University of Cincinnati Global Surgery Rotation
Malawi is known as the warm heart of Africa
- Third poorest country in the world.
- Most of the population live in rural mud huts in thatched roof villages with no running water or electricity.
- 40% of the gross national product is agriculture, 90% of the country’s export earnings.
- 80% is grown on small family farms.
Where there is no surgeon….
- In many places of the world, there is minimal access to health care.
- Malawi has 0.018 physicians/1000 ... USA has 2.5/1000.
- Surgical diseases make up 30% of the global disease burden.
- Access to surgical services is nonexistent in many areas of Malawi.
- That all in Malawi may have access to quality surgical care.
- To enhance surgical care and capacity in Malawi by utilizing senior U.S. surgical residents and consultants to support the infrastructure in place at Mzuzu Central Hospital.
- To provide shared learning experiences and unparalleled educational opportunities in an austere environment.
- To inspire a transformative approach to global health.
- Excellence in clinical services provided.
- Respect for colleagues and staff at all levels.
- Compassion for patients and their families.
- Advocacy for those who are dedicated to improving healthcare in Malawi.
The University of Cincinnati Global Surgery Program offers an 8-week elective General Surgery Rotation at Mzuzu Central Hospital in Malawi, Africa.
Mzuzu Central Hospital is the Central Hospital and referral center in the Northern region of Malawi serving a catchment area of approximately 2.5 million people. We currently have a full-time faculty member on the ground for 12 months of the year, along with a rotating senior resident. During their 8-week rotation, residents participate on rounds, run outpatient clinics, and perform basic and complex general and pediatric surgery cases throughout their time at Mzuzu Central Hospital.
The presence of University of Cincinnati’s faculty surgeon and resident currently double the number of surgeons in the entire region, and thereby provides expertise and life-saving surgery for this population in need.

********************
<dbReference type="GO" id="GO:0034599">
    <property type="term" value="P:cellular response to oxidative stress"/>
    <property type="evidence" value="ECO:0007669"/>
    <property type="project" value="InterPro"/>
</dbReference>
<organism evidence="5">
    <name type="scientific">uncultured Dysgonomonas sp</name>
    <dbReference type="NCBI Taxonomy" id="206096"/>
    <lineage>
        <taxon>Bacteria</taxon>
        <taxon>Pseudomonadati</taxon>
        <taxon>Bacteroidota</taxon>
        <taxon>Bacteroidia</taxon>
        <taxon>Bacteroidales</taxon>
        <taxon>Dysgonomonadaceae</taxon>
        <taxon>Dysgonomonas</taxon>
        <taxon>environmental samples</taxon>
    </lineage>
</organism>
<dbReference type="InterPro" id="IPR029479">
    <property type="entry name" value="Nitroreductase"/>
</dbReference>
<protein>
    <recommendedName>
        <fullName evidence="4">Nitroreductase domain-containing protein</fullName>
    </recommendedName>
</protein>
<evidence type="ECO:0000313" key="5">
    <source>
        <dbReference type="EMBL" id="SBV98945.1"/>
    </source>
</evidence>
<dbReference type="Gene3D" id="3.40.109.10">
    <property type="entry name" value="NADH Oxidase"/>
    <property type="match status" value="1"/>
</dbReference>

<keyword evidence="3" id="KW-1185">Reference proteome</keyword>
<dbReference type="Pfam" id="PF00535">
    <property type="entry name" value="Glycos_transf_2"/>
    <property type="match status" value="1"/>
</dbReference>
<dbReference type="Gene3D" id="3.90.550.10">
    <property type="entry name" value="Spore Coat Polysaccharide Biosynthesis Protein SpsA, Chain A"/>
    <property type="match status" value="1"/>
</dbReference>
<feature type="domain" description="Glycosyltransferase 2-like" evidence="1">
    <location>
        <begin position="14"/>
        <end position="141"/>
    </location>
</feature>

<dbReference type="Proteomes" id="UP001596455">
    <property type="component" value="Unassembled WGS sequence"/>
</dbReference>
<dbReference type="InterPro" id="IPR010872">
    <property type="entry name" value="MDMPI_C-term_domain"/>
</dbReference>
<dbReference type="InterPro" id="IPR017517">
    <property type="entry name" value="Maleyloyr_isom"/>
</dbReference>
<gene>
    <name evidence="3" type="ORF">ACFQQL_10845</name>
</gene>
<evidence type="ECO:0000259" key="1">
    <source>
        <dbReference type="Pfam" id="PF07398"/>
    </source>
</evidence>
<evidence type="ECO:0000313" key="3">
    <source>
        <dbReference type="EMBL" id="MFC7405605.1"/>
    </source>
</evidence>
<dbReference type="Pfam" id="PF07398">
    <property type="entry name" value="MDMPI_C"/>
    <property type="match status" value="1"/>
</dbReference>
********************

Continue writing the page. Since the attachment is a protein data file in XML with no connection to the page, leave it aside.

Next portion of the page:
Dr. Jocelyn Logan operates with Dr. Carey Watson (4th year surgical resident) and a Malawian Clinical Officer in training.
In addition to the clinical services provided, University of Cincinnati staff and residents actively participate in educational programs for the Malawian clinical officers and nursing students in every aspect of patient care. Currently we participate in the training of 9 Malawian student surgery clinical officers who, upon completion of their training, will travel to more rural district hospitals to perform basic elective and emergency surgeries.
Medical students, nursing students, clinical officers gather for morning teaching rounds with Dr. Charles Park, Assistant Professor of Surgery and Supervisor for the Global Surgery Rotation.
Dr. Charles Park, reviews the anatomy of the inguinal hernia with the Malawian clinical officer in training and a Sudanese medical student.
Dr. Phylicia Dupree (4th year surgery resident) works with Mr. Franicis Masoo (Head Nurse Anesthetist) and a clinical officer student prepare an infant with a ruptured omphalocele for surgery.
Our program emphasizes a bidirectional partnership with our host-institution to ensure that in exchange for an unparalleled educational experience in General Surgery, we are able to provide and enhance much-needed surgical services consistently over time, while also providing educational opportunities for nurses, staff, and trainees. Residents perform over 100 operations in a 2 month period of time, including a plethora of pediatric, gastrointestinal, urology, endoscopic, and head and neck cases.
Dr. Young Kim with a pediatric patient.
The rotation allows our General Surgery residents to evaluate, diagnose, and surgically treat both basic and complex surgical diseases in an austere environment, without the use of CAT scanners or other advanced technologies widely available in the United States. While working with our partners in Mzuzu Central Hospital, we learn to do surgery in a more efficient and adaptable way, also learning to treat tropical diseases not seen as often in the United States.
Through advocacy, service, education, we are able to support our friends who provide the best surgical care they are able to, under very difficult circumstances, with the knowledge that without them there would be no surgical service available at all.
The Global Surgery Program requires significant financial investment to cover program, housing, and travel expenses. To help make our program sustainable, please donate now.